James Harden’s Hamstring Injury (And Other Tips On Hamstring Tear Prevention)

The Nets’ elimination from the playoffs on Saturday night was brutal for many die-hard fans to witness, but none so much as Nets player James Harden. It did reveal, however, that the star player’s hamstring injury was causing him to suffer far more than what had been initially stated.

While the Nets’ official statement was that Harden is simply dealing with “right hamstring tightness”, it was admitted by Harden himself in the post-game interview that his injury is far more serious. 

So, just how serious is it? Well, Harden claims it is a grade 2 hamstring strain. No idea what that means? I didn’t either. But now that I’ve learned, I feel it is important to not only share just what that means, but also share the best methods to prevent this serious injury from happening to you, dear reader. 

Types of Hamstring Strains 

As someone who could not touch her toes for the better half a decade, I am no stranger to hamstring tightness. However, our hamstrings can cause a lot more suffering than the emotional suffering of being the least flexible person in your hot yoga class.

When not cared for properly, hamstrings can be pulled and torn, causing weeks or even months of grief and recovery time. This is why it’s important to understand the distinctions between the types of strains, as well as how to care for them.

Grade 1 Hamstring Strain

Also known as a pulled hamstring, this is the least serious (and most common) type of hamstring injury. It is often the result of not stretching before an intense workout or cardio session, or sprinting a little too hard with a tight hamstring

Grade 1 Hamstring Strains may damage a few muscle fibers, but overall should not impede on your ability to walk or even exercise - you might be a little sore if you try to run, though. 

Grade 2 Hamstring Strain

This type, unfortunately, is much more serious than a simple pulled hamstring - and is undoubtedly the cause of both the Nets’ and James Harden’s current woes. This is a moderate hamstring muscle strain in which the muscle has actually been partially torn - not just pulled.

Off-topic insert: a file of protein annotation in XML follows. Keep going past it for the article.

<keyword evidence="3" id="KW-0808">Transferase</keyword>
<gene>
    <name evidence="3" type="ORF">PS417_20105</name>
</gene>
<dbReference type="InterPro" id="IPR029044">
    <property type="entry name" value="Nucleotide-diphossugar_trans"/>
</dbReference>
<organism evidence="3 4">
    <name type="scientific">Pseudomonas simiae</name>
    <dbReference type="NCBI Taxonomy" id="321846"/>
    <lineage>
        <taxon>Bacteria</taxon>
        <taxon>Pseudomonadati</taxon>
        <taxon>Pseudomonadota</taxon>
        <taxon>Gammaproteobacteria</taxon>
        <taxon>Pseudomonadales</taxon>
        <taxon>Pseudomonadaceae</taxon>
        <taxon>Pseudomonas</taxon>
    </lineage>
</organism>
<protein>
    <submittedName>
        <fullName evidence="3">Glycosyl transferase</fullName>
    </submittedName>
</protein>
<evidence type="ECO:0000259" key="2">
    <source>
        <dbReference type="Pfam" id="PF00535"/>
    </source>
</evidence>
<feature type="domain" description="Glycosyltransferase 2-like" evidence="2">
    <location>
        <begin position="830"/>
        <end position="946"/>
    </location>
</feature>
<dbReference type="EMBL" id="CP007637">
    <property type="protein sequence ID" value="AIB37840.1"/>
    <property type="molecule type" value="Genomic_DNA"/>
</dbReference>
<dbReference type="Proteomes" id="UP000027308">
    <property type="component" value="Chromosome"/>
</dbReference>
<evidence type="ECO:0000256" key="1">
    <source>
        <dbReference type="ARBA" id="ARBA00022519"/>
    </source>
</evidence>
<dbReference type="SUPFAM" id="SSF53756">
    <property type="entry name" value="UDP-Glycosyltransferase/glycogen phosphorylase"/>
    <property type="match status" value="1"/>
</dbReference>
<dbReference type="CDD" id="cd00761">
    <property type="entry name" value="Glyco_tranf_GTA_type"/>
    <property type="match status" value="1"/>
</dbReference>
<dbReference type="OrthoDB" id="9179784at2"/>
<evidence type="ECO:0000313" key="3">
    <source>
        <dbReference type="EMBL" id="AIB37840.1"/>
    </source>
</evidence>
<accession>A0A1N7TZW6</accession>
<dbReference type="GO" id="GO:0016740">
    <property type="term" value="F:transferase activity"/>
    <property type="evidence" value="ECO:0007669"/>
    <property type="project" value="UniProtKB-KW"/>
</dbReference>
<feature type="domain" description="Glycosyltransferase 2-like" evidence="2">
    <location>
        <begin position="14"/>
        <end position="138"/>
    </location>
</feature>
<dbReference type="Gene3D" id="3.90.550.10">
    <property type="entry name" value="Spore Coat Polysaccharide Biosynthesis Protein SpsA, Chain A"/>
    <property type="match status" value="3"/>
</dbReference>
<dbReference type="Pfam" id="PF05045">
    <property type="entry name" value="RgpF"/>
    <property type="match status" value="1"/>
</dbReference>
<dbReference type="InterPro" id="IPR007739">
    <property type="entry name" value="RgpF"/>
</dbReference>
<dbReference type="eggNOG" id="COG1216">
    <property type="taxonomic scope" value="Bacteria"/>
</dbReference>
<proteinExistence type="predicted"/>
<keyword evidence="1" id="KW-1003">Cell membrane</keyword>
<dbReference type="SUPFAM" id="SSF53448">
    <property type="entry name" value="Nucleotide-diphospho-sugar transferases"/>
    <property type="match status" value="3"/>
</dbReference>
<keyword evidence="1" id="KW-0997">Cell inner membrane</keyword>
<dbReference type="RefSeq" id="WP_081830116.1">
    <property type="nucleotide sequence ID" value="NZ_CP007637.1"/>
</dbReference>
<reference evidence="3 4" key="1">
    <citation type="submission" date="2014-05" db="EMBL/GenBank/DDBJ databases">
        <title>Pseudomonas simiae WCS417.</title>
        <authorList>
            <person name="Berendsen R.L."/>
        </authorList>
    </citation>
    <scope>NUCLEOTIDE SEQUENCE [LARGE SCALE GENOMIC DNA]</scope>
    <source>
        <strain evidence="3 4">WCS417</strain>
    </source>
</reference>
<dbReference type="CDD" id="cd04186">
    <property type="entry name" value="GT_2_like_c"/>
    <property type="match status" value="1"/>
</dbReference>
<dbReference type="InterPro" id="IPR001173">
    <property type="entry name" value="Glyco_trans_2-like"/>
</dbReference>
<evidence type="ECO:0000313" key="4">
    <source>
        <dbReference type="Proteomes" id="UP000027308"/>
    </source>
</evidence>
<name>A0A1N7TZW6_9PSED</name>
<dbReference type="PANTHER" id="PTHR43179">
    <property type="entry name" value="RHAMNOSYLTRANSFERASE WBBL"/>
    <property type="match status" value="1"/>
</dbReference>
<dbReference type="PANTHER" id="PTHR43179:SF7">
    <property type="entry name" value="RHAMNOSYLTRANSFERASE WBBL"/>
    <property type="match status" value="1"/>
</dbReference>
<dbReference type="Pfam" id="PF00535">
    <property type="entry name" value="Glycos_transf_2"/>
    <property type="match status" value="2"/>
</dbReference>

Grade 2 Hamstring Strains almost certainly causes a limp when walking, and running is completely out of the question (which, from what I gather, is essential in basketball). 

Grade 3 Hamstring Strain

This is where it gets really serious. The general level of this strain ranges from half of the muscle fibers being torn to a complete rupture of the muscle belly or tendon. With this severe injury, your hamstring muscles may make it impossible for you to walk or even stand.

If there is a complete tear, you should be able to notice an actual deformity in your leg. Grade 3 Hamstring Strains require immediate medical attention, as you need to get it reattached before you can repair it on your own. 

How Long Does a Hamstring Strain Take to Heal? 

As you can see, there are varying degrees of severity regarding injuries for our durable and oh-so-important hamstrings. With those varying degrees naturally comes a difference in healing time. The general breakdown of time you’ll spend in hamstring strain rehab (depending on type of strain) is this: 

  • Grade 1 Hamstring Strains: 2-3 weeks to full recovery
  • Grade 2 Hamstring Strains: 3-8 weeks to full recovery 
  • Grade 3 Hamstring Strains: Up to 3 months to full recovery

It’s pivotal to note that this hamstring strain recovery time chart completely depends on how well you care for your injury (but don’t worry, we’ll get into that).

Only those who actually take care of their injury with diligent home therapy will see these optimal recovery times. Those who choose to ‘walk it off’, however, may find themselves having to ‘walk it off’ for years to come (That’s right, James Harden, I’m talking to you. The Nets need you, man.)